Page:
It’s flu season, but in this horrible year, we need to talk about the seasonal flu vaccine and coronavirus. Before we start, I am not claiming that the flu vaccine will prevent COVID-19, but it might save your life.
President Trump, who has all of the science knowledge of an amoeba, has been attempting to convince us that COVID-19 is nothing more than the flu, despite his just being in a hospital for treatment of COVID-19 and after over 210,000 dead Americans (as of 6 October 2020) because of this disease.
In fact, the flu kills a lot of people worldwide every single year, around 250,000 to 500,000, and the coronavirus, so far, is much worse with over 1 million deaths worldwide as of September 2020. In a normal year, influenza is a very dangerous disease, despite the claims of the anti-vaccine world. It could be much much worse when we get a double hit from the flu and the coronavirus.
Although there are all kinds of mixed messages and false claims about a “real soon now” potential coronavirus vaccine, we have to stop this pandemic with social distancing, face masks, hand-washing, and other efforts. And to reduce potential mortality from the coronavirus, we must get the flu vaccine.
Flu vaccine and coronavirus
Once again, I am not making any claim that the seasonal flu vaccine will prevent a coronavirus infection. It’s just about comorbidities, that is, other health conditions that increase one’s risk for dangerous outcomes from the disease.
Because COVID-19 is a respiratory disease, anything that weakens the respiratory system could (and again, we don’t have solid information on the pathophysiology and comorbidities for the disease) lead to a worse course for the disease. And that would include a higher risk of mortality.
The flu vaccine can reduce the risk of one coronavirus comorbidity since the flu is a respiratory disease (see Note 1). So, the flu vaccine isn’t going to help reduce your risk of coronavirus infection, but it will reduce your risk of complications, including death, from COVID-19.
And here are some other suggestions:
- Don’t smoke. There is a load of good reasons to not smoke tobacco, including greatly reducing your risk of lung cancer and other respiratory diseases, but early data shows that smokers have a much higher risk of death from COVID-19 than non-smokers.
- Pneumonia vaccine. For the same reasons that I used for the flu vaccine, the pneumonia vaccine is also important. Pneumococcal pneumonia is a serious respiratory disease that can make COVID-19 much worse. And just to be clear, this vaccine does not prevent COVID-19.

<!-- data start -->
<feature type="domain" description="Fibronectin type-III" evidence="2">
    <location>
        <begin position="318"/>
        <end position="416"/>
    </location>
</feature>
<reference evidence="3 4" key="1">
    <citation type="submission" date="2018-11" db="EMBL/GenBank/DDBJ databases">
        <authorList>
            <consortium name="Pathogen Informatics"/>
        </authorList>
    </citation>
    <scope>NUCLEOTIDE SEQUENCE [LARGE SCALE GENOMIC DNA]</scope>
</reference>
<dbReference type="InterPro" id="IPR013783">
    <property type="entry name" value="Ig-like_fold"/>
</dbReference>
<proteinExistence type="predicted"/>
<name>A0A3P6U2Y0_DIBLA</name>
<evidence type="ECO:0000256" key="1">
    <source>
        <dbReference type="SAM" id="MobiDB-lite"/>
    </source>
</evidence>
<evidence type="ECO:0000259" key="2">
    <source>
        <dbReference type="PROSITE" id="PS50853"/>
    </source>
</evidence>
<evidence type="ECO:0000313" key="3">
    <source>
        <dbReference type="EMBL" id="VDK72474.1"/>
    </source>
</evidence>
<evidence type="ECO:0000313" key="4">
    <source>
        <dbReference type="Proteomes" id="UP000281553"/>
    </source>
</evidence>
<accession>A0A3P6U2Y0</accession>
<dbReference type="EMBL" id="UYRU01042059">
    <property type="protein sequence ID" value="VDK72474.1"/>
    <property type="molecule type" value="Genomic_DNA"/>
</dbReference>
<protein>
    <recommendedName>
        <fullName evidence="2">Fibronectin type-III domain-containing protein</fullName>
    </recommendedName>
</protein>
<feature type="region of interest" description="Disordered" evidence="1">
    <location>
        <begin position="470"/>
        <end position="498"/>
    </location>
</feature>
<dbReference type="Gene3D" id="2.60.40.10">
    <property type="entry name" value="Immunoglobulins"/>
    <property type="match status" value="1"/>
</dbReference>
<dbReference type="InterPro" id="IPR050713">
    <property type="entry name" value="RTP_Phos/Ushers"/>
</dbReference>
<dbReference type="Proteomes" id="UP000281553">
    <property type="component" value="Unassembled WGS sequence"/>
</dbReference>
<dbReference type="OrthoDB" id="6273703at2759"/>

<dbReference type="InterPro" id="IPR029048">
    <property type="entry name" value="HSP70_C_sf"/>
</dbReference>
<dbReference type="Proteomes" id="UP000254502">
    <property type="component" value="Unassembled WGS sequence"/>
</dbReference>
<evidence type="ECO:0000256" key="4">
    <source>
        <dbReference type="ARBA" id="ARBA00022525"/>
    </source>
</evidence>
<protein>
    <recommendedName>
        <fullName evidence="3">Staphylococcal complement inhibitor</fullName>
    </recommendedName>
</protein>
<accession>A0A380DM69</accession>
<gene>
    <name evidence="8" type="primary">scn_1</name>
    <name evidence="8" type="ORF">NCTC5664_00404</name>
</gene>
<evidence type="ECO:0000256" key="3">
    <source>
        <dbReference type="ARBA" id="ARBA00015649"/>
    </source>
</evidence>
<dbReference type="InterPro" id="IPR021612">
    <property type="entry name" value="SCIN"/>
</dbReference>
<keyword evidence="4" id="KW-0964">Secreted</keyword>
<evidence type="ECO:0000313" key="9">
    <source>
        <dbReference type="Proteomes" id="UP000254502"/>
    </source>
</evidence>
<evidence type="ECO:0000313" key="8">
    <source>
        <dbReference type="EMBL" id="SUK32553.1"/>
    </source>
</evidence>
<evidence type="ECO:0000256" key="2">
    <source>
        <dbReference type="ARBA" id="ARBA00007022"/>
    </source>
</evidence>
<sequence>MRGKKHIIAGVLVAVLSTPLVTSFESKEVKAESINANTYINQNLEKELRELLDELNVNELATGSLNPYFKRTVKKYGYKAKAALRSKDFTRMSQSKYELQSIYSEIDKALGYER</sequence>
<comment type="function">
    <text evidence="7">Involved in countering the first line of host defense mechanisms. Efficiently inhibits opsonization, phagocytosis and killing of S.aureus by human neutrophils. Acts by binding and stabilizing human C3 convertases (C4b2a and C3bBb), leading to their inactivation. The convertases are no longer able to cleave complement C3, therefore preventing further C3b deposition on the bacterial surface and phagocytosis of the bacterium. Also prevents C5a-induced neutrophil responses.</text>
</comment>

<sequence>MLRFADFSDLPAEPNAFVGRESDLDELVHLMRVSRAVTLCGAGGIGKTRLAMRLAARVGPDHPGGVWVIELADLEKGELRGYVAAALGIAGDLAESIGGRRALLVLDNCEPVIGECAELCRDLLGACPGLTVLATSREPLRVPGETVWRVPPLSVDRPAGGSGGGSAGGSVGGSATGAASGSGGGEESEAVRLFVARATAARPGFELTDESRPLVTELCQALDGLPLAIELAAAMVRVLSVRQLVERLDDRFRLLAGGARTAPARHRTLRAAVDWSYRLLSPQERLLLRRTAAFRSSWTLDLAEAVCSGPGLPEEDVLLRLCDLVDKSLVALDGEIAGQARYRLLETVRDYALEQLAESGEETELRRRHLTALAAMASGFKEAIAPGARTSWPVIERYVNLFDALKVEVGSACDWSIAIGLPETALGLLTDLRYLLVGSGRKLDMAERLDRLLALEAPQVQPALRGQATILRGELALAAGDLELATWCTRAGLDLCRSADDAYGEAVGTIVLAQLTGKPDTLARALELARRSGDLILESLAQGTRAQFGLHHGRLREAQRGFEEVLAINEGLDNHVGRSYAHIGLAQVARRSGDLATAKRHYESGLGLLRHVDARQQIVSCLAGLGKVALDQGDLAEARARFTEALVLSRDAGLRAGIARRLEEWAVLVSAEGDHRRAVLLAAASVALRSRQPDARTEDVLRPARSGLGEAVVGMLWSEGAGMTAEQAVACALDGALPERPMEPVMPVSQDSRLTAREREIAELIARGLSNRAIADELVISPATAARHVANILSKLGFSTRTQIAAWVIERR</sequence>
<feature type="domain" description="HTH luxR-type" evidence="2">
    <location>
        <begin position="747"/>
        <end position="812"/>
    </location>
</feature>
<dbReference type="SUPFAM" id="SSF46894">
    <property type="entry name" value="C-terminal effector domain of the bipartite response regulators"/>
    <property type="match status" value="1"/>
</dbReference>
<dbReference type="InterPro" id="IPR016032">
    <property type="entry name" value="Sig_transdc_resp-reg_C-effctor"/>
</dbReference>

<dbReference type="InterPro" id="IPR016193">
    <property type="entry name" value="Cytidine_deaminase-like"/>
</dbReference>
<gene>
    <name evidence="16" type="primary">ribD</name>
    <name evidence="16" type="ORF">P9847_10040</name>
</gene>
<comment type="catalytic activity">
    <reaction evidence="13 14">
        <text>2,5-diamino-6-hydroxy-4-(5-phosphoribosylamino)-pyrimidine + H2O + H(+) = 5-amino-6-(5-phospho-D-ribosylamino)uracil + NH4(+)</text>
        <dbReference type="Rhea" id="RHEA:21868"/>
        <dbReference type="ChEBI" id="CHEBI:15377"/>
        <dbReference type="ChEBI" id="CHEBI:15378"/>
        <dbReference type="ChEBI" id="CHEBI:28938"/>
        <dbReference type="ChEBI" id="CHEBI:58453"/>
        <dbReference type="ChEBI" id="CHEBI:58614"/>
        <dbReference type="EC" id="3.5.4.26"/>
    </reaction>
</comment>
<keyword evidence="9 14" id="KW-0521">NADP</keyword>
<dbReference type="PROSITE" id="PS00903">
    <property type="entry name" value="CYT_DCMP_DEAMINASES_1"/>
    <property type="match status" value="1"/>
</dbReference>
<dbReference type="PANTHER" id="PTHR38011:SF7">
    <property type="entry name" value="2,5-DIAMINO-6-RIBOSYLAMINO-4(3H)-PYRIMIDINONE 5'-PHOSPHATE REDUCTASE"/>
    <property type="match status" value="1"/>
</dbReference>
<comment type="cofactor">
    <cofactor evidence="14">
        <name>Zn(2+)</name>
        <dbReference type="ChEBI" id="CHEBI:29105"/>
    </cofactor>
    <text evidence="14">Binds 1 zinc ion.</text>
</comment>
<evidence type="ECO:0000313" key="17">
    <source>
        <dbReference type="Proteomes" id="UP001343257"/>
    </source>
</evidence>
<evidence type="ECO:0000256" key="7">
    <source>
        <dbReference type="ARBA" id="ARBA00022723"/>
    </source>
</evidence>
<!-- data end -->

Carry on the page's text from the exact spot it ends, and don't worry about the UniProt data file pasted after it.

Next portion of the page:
It is also important to note that the flu itself creates an enormous burden on our healthcare systems, so preventing it help the world’s healthcare systems maintain adequate capacity for COVID-19 patients, especially since a lot of experts are concerned that the pandemic will grow quickly during the winter.
Just to preclude any anti-vaccine arguments about the flu vaccine, the overall effectiveness of the 2019-2020 flu vaccine is around 39% for all ages. That might sound bad, but it means that 39% of all vaccinated individuals are protected against the flu. I know that some anti-vaxxers believe that if it’s not 100% effective, it’s essentially useless. No, that would be bad math.
The COVID-19 pandemic is deadly, no matter where you are in the world. And the real scientists are predicting that we should be prepared for a much worse situation as we move into the winter season in the northern hemisphere.
The flu vaccine is not going to prevent COVID-19, because, despite the claim of a lot of ignorant people, the flu and the coronavirus are unrelated. However, the flu is a serious disease that could compound your risks of death from the coronavirus. The flu vaccine greatly reduces that risk.
So get your flu vaccine – unless you’re a dumbass.
- People will frequently claim they have the “stomach flu.” That is not a real thing. That is usually caused by a food-borne illness, and it has nothing to do with the influenza virus.
- Del Rio C, Malani PN. COVID-19-New Insights on a Rapidly Changing Epidemic. JAMA. 2020 Feb 28;. doi: 10.1001/jama.2020.3072. [Epub ahead of print] PubMed PMID: 32108857.
- Paget J, Spreeuwenberg P, Charu V, Taylor RJ, Iuliano AD, Bresee J, Simonsen L, Viboud C; Global Seasonal Influenza-associated Mortality Collaborator Network and GLaMOR Collaborating Teams*. Global mortality associated with seasonal influenza epidemics: New burden estimates and predictors from the GLaMOR Project. J Glob Health. 2019 Dec;9(2):020421. doi: 10.7189/jogh.09.020421. PMID: 31673337; PMCID: PMC6815659.
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